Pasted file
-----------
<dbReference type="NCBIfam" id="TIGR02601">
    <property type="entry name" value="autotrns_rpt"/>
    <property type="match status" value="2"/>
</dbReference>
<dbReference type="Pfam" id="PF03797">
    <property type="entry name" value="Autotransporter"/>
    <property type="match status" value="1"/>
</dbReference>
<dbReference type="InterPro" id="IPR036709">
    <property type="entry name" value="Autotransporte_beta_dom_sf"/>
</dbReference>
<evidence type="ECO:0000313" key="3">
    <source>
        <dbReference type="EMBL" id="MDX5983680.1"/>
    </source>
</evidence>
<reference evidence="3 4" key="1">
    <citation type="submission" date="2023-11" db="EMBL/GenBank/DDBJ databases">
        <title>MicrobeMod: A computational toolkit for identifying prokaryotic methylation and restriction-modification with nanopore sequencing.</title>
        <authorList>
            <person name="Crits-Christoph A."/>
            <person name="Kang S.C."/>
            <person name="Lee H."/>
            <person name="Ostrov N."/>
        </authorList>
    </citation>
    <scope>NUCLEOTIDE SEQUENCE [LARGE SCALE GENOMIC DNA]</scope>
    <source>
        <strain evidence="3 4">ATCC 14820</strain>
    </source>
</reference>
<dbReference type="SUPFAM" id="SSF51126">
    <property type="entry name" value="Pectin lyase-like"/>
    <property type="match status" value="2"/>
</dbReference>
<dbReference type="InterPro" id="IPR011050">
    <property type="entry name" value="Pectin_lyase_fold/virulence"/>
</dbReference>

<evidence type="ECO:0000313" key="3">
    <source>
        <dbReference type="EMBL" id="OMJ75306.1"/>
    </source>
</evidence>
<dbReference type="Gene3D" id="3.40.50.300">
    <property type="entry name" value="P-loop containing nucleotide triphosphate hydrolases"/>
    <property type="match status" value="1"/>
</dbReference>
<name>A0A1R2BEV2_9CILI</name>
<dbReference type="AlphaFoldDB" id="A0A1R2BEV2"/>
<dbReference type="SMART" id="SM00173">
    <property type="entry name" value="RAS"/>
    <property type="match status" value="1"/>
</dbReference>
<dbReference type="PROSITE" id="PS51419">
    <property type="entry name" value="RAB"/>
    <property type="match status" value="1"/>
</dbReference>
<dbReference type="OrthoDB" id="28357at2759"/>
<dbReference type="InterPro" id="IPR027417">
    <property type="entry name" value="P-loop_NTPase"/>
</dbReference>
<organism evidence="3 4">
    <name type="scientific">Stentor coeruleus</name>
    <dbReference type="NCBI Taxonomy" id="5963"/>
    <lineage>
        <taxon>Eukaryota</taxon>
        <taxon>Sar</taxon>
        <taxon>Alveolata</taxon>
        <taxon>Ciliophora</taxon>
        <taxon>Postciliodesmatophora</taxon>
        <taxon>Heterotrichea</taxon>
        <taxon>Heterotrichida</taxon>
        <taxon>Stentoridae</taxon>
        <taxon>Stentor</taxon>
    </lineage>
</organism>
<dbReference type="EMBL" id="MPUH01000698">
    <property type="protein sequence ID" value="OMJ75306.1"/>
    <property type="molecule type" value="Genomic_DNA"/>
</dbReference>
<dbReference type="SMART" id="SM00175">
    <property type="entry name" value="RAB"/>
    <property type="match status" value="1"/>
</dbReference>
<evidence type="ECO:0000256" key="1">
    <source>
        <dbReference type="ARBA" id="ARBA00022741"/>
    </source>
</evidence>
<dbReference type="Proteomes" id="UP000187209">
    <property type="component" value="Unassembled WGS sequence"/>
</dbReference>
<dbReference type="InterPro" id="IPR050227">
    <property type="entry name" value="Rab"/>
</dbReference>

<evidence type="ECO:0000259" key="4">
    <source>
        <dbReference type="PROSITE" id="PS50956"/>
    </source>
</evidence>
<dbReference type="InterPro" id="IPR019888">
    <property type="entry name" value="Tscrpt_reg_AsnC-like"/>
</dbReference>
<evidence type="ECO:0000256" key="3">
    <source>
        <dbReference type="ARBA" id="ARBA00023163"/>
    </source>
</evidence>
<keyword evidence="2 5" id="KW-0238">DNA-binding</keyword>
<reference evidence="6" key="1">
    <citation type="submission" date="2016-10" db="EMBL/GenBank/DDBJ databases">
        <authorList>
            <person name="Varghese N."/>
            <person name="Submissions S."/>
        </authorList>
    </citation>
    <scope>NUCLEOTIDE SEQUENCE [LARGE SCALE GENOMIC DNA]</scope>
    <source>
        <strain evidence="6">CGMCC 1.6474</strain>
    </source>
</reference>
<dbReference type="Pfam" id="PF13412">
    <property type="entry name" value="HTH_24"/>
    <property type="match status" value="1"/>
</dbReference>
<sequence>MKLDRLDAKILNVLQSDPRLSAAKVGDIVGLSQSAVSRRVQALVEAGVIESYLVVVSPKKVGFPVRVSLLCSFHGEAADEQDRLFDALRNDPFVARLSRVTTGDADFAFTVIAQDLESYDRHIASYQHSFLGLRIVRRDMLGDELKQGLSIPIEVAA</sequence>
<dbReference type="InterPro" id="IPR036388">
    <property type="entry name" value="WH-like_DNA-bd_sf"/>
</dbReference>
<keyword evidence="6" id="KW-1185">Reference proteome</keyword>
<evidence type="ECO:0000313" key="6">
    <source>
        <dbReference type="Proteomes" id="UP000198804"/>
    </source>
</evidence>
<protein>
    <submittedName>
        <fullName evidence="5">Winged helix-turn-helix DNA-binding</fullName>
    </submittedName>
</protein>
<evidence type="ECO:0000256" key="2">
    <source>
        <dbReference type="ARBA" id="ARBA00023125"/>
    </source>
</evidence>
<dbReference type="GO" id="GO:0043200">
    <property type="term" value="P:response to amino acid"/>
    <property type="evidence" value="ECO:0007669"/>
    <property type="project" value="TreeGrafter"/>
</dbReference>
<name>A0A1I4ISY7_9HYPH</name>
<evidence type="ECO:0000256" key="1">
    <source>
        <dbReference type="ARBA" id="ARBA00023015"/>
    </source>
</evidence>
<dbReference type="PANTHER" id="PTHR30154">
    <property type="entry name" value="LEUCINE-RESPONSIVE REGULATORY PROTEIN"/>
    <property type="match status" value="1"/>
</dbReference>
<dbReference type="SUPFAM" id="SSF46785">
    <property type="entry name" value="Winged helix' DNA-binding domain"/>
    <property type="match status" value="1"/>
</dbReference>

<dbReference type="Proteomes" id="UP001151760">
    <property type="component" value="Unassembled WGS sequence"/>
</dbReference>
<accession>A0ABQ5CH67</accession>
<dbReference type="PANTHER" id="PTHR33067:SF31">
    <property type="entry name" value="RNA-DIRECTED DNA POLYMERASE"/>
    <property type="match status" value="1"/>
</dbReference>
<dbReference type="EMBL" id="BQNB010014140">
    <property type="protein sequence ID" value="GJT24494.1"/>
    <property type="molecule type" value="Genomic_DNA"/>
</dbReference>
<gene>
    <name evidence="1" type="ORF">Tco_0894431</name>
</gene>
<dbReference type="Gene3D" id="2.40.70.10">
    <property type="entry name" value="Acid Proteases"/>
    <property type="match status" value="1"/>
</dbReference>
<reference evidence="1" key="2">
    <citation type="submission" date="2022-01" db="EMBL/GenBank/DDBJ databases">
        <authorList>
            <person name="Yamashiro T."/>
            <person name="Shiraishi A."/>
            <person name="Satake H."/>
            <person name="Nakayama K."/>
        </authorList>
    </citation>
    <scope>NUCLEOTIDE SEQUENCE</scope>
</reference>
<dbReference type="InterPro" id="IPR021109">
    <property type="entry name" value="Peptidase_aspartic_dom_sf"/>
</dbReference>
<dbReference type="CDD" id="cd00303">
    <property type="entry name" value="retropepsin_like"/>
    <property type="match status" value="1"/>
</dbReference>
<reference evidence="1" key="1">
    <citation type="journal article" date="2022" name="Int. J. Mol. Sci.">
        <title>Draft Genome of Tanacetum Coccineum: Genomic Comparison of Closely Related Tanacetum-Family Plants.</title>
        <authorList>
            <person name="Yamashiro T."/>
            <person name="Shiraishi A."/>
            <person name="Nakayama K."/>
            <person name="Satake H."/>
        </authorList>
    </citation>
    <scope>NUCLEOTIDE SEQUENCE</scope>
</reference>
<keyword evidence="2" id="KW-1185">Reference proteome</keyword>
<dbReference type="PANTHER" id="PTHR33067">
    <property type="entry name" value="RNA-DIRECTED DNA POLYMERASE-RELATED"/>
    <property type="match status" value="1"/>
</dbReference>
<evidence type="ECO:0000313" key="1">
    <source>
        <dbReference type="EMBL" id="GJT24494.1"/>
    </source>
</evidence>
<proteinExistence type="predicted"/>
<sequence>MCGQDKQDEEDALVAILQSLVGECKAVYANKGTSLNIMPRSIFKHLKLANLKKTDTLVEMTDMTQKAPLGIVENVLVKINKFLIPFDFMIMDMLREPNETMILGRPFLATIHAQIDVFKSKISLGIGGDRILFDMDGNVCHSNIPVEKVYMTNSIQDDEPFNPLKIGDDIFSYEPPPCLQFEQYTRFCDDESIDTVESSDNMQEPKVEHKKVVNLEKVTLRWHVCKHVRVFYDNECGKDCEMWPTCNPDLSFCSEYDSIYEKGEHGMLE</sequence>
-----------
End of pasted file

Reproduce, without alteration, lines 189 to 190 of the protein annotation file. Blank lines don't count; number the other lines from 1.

            <person name="Satake H."/>
            <person name="Nakayama K."/>